- Global Pharma News & Resources

Food follows pharma into tighter regulatory territory

Food follows pharma into tighter regulatory territory


The drive towards preventative healthcare is placing new focus on food – from the dietary qualities of packaged produce, to the health claims of so-called ‘nutraceuticals’. It has captured the imagination of governments, healthcare providers, the general public, and the life sciences industry. But it has also woken the regulatory giants, who are now drawing up new standards for information and labelling, says Peter Muller of Schlafender Hase
Last Updated: 28-Jul-2016

Regulators’ growing interest in food and nutraceuticals (foods with added health benefits) reflects growing government interest in helping consumers to make better dietary choices. This will affect the pharma industry, which wants its share of these adjacent market opportunities. Nutraceuticals in particular offers a new take on preventative healthcare (keeping people well, as opposite to treating them after they become ill): Transparency Market Research estimates the nutraceuticals opportunity could be worth US $278.96 billion globally by 2021.
But however they approach this, firms need to appreciate the relative lack of maturity in regulatory compliance in adjacent markets – a situation that will be challenged as the authorities exert greater control over food claims and consumer information.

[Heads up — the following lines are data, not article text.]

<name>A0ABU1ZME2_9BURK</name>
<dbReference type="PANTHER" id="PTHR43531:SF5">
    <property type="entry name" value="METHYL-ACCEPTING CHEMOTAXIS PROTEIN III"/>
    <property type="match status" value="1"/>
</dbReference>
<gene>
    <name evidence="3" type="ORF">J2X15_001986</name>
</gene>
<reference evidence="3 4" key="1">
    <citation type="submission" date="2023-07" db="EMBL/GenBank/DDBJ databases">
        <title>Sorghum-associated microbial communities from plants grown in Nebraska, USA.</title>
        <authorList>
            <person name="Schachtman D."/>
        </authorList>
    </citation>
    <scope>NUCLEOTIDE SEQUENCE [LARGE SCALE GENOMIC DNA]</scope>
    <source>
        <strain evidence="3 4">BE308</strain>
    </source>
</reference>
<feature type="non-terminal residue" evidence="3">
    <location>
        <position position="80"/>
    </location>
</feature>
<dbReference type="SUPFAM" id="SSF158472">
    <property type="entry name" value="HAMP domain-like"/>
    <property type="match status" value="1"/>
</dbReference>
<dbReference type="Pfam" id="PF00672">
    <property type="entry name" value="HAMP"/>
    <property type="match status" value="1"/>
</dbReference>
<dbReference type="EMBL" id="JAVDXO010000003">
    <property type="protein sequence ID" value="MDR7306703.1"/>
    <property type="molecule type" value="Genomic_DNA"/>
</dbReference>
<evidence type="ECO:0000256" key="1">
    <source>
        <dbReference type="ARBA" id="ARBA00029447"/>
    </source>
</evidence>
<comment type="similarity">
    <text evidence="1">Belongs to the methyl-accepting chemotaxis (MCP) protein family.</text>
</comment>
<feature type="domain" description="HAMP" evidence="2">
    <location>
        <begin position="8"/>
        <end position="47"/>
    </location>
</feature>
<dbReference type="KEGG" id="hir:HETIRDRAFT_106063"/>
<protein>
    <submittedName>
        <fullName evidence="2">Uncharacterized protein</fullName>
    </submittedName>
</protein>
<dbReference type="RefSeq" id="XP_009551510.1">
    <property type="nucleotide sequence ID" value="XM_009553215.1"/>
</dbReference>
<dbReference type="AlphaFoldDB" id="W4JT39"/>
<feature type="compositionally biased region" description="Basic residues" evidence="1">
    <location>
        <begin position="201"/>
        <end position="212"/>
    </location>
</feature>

Earlier this year the FDA issued new guidance on food labelling, to drive greater standardisation in the way health and nutrition information is presented to US consumers, and make more direct links between diet and chronic diseases. New requirements, mandatory two years from now, encompass updated serving sizes, highlighting of calorie content, added sugar content and nutrient information.
In Europe, new rules come into force from December this year, covering new font sizes for mandatory information; clearer and harmonised presentation of allergens for pre-packed foods; information on nutrition content, the origin of refined oils and fats, substitute ingredients, and whether goods have been frozen and defrosted.
No one wants to get caught out by the new requirements. Food recalls are an almost everyday occurrence. Without due processes, it’s a minefield.
In the fast-growing nutraceuticals market, rules are becoming stricter too. Authorities in Scandinavia are clear that if nutrition companies are going to start making medicinal claims about their products, they must categorise themselves as pharmaceutical businesses and be bound by similar requirements. And countries from Japan and India to Canada have already put the regulatory wheels in motion.
Organisations with an interest in health foods and nutraceuticals must start putting in place processes and systems now, to address all of the new requirements and avoid costly mistakes on product labels and packaging.
One approach that has found appeal in life sciences, and which adjacent industries can now learn from, is automating initial rounds of label checks using sophisticated text verification – a process which can very quickly pick up even the tiniest discrepancies between what’s there and what should be there. It can save several rounds of laborious proofreading, freeing up skilled resources for more specialist work and maintaining momentum in getting products to market.
It’s a simple, clear way to prepare for growing regulatory demands as manufacturers strive to make headway in exciting new markets, and the right kind of measure to be putting in place now.

1 Global Nutraceuticals Market to Reach US$278.96 bn by 2021 owing to Increasing Demand for Nutritional Diet, Transparency Market Research, April 2016:
2 Changes to the Nutrition Facts Label, FDA:
3 Food information to consumers – legislation, European Commission: